It also includes an appendix with 5e statistics which, frankly, I didn't even bother to read.

Art is nicely evocative and the map is really good and included in three versions.

Same goes for the writing style, reasonably compact but very evocative.

The Dungeon Adventure

The Prison is not a dungeon proper, as it is above ground. It's a head-shaped, three-story tower of sorts, with an underground crypt. It's the crowned head on the cover.

Despite the small area, the prison definitely allows for multiple expeditions, because the place is full of interesting stuff to investigate and interact with, AND there's a faction of creatures that just keep coming on and on, until the players figure out what makes them return and how to prevent that, which means a typical group of the suggested level will be forced to leave fairly often, and plan to visit again.

In the 10 rooms of the Prison, there's pretty much everything a good dungeon adventure should have: faction play, possible non-violent interaction with creatures, mysteries to unravel, traps and hazards that are well described in their functioning and trigger and with ways to figure they are there, and treasure that is interesting.

Extra Feature: An OSR Essay on Dungeon Design AND Refereeing

PotHP also shines as an excellent guide of sorts for GMs who want to familiarize with the old-school style of play and adventure design, as each page has a box of text explaining the design approach of the adventure, the reasons behind it, and how to best run it.

The combination of "theory" and playable example truly is gold, and puts PotHP in the same category as Tomb of the Serpent Kings as great "educational" modules (and great modules on their own right).

Monday, May 2, 2022

May D&D Sale 2022: My OSE Recommendations

 DriveThruRPG is having a HUGE sale on thousands of titles with the May D&D Sale, with everything Dungeons & Dragons, from Original to Fifth Edition!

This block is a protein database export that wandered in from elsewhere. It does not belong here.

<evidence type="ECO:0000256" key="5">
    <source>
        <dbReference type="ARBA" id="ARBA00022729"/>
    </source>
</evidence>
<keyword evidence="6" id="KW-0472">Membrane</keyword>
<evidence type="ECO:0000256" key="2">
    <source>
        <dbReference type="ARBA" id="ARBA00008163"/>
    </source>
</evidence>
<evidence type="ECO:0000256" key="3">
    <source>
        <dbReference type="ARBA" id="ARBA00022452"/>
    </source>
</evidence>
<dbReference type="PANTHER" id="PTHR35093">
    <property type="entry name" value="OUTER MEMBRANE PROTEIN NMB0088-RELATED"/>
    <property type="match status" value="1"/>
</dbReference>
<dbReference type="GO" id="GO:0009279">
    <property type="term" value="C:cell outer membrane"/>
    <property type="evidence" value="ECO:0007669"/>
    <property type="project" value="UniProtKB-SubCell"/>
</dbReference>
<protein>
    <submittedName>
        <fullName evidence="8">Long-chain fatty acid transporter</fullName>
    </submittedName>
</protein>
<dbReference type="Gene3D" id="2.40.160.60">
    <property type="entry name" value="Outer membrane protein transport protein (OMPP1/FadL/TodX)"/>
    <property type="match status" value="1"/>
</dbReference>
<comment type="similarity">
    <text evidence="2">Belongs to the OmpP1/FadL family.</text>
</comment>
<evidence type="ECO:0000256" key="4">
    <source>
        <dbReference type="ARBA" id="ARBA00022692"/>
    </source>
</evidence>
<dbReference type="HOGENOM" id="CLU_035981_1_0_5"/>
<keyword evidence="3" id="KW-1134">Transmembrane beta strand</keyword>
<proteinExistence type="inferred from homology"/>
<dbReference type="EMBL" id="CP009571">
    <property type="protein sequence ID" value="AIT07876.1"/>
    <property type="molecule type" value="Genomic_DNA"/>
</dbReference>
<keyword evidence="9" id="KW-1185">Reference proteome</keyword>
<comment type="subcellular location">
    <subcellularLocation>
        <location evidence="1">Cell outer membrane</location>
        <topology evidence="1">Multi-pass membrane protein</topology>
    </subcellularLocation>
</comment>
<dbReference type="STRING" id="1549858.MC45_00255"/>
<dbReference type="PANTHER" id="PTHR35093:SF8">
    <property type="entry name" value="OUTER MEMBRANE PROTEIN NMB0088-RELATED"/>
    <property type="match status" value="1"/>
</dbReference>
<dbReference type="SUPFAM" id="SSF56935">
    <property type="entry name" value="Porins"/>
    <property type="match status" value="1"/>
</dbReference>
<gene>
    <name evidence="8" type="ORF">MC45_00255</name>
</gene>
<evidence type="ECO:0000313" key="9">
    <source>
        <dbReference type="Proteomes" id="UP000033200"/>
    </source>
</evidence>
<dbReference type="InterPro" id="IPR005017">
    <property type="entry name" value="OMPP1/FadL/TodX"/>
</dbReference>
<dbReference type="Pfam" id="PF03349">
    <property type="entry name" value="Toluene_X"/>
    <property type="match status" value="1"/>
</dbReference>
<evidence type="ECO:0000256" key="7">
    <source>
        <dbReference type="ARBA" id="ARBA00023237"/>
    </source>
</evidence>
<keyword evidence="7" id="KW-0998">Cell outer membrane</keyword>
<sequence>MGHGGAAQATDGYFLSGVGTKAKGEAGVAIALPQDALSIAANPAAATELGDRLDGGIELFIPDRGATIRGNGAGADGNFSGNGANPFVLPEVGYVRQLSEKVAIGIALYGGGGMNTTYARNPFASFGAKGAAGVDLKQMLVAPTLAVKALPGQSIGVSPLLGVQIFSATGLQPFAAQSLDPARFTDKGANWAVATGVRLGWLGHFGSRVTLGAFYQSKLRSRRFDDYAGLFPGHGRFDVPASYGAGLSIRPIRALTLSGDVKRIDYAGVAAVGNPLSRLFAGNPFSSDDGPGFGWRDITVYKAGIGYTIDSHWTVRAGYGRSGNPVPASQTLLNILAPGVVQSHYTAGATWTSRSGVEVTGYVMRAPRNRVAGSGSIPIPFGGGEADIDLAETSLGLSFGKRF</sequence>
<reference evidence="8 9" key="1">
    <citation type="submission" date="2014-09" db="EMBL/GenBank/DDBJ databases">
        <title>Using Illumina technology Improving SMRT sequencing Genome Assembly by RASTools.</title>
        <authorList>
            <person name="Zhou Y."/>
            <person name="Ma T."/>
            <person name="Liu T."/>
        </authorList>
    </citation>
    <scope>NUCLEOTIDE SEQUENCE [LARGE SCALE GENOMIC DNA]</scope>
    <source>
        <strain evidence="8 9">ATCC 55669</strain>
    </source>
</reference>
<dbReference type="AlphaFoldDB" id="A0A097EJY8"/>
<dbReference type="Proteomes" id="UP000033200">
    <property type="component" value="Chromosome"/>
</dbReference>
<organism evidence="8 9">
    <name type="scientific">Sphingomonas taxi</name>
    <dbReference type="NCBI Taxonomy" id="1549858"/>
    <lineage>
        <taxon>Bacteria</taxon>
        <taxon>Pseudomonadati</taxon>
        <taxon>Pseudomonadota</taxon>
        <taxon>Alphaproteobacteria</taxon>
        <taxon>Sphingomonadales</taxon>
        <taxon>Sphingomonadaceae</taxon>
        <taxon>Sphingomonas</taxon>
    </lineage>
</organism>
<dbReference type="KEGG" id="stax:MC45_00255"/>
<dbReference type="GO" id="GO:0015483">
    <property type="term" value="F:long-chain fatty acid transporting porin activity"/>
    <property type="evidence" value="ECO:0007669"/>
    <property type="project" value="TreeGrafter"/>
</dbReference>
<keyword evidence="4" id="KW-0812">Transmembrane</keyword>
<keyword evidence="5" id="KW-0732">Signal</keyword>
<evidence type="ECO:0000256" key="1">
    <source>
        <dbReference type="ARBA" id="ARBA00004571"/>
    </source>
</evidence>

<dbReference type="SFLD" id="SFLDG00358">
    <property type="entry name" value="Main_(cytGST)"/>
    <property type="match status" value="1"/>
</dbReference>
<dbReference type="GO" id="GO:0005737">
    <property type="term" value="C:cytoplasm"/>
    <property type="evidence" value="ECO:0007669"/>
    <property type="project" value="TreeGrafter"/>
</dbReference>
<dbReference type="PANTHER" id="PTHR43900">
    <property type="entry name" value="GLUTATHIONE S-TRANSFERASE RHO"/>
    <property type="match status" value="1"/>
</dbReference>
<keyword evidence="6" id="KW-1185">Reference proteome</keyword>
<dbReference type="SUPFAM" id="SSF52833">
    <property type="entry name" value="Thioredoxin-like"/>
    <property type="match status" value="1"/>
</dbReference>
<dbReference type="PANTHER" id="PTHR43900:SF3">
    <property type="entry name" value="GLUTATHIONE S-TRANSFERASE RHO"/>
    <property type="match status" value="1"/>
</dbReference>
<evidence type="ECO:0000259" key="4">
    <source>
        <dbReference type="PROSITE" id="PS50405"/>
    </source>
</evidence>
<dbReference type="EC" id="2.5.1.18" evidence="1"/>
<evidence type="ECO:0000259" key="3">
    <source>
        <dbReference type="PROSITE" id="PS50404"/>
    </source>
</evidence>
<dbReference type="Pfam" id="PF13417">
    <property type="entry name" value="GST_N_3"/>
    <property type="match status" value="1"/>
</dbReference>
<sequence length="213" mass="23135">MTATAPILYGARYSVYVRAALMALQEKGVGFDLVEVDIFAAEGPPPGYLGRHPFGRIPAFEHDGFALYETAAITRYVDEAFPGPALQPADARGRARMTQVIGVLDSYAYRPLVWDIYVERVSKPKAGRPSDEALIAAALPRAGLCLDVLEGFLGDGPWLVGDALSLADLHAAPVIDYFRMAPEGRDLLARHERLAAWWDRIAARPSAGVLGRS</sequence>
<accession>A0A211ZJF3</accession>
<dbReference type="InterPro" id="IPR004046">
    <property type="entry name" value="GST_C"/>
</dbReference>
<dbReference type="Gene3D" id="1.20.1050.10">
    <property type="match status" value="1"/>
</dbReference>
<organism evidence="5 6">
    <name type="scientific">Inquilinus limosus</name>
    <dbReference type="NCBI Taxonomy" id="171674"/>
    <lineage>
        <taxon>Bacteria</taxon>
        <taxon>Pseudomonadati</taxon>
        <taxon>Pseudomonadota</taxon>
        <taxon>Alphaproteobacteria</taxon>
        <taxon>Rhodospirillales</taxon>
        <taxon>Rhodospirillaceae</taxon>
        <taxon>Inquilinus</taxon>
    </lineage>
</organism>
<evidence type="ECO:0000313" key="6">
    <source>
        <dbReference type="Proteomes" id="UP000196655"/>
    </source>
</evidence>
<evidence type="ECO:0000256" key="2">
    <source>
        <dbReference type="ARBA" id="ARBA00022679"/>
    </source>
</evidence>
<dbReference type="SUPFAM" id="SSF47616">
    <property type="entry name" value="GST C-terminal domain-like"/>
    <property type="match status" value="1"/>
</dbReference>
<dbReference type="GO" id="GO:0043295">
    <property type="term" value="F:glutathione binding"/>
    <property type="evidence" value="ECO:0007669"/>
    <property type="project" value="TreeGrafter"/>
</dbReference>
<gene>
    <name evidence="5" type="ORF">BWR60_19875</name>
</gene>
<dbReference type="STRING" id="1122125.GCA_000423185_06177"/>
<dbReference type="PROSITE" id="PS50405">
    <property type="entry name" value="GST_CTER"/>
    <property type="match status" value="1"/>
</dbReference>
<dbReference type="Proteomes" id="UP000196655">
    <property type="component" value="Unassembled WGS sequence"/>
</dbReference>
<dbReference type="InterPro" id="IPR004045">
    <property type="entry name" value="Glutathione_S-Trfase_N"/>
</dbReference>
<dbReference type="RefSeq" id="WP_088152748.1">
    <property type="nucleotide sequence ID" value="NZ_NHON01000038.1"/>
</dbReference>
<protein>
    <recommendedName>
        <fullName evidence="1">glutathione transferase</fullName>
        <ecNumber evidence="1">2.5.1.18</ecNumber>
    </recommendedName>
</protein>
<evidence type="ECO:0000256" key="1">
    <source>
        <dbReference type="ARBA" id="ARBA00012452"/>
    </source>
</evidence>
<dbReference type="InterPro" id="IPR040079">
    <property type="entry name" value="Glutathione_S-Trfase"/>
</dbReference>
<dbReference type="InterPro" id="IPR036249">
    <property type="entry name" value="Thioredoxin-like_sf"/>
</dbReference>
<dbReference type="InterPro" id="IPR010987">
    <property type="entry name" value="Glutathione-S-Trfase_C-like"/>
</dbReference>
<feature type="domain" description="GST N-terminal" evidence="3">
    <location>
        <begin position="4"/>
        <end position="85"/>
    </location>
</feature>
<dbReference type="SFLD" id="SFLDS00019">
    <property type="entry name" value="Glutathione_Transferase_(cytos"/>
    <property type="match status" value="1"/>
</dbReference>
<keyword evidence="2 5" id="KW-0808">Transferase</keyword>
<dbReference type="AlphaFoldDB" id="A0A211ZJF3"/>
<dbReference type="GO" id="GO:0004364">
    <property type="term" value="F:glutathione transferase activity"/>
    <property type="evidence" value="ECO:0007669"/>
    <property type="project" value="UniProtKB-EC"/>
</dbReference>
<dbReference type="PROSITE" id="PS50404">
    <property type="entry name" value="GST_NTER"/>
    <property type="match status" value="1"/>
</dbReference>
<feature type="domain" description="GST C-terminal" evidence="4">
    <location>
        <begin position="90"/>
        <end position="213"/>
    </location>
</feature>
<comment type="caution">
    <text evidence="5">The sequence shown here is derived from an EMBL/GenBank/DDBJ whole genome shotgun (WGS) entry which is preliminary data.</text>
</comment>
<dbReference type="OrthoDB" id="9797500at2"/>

And when I say thousands, I mean almost seventeen thousand. Good luck browsing those! Only considering the titles tagged as OSR, you get the incredible amount of 1980 titles on sale to check!

And to those, we must also add 107 official OD&D/BECMI titles, and 134 AD&D1stEd titles

The sheer amount of titles available makes it hard to create a list of OSR recommendations, so this time I'll focus on Old-School Essentials as it is my current go-to ruleset.

OSE Rulebooks

Of course the list begins with the core OSE books, both the Classic Rules Tome and the Advanced rules. If you're reading this, you're probably already a fan (like me), but don't forget sales are a great occasion to spread the word. Tell your friends!


Well, the whole Old-School Essentials line is part of the sale, which means you can get some great adventures too, like Incandescent Grottoes or the Ennie award winning Halls of the Blood King, and also the Dolmenwood setting line!

Ominous Crypt of the Blood Moss - A very good 10 room dungeon. I've reviewed it here.

The Black Wyrm of Brandonsford - An exquisite, sandboxy point-crawl adventure for characters level 1-3, very easy to run, with lots of interaction between locations, that I can't wait to run. Just reviewed it!

Puzzle Dungeon: The Seers Sanctum - Another very good 10 room dungeon with, well, a lot of well conceived puzzles. I've reviewed it here, and if this dungeon is a great opportunity to connect your existing campaign to the setting outlined in the best seller Planar Compass zine series which is on sale too!

Hideous Daylight and Temple of 1000 Swords - Two third-party Old-School Essentials adventures by Swordlords Publishing with awesome reviews.

Xanadu - Another acclaimed third-party Old-School Essentials dungeon adventure, by Singing Flame.

Bottomless Pit of Zorth - Another acclaimed adventure, with a slime theme and insane art, for  characters level 3-5, which is a less frequent level bracket in comparison to level 1-4, and makes it definitely worth checking.

Tannic - A just released level 1-3 adventure set in a haunted forest, by Amanda Pratt, that looks pretty cool (seriously, check the preview).

Sourcebooks, Supplements & Zines

The whole Third Kingdom line of hexcrawl supplements is out there, including the great Filling in the Blanks guide.

The unusual A Groats-worth of Grotesques bestiary, which I've reviewed here.

The Delver Magazine zine series, full of awesome random tables, along with its Tavern spin-off.

My very own Lands of Legends zine series, learn more about it here.

The Old School & Cool zine series by Knight Owl Publishing.

Bonus Offerings

For those who feel like reading thousands of pages, the Castle Oldskull Megabundle is definitely worth a look (includes guides, classes, bestiaries and even novels), and price-wise it is the sale with the largest discount.

And if all those sales don't whet your appetite, you can check some free or PWYW titles, such as my own Old-School Essentials e-zines, or the stunning Black Pudding zines by James West!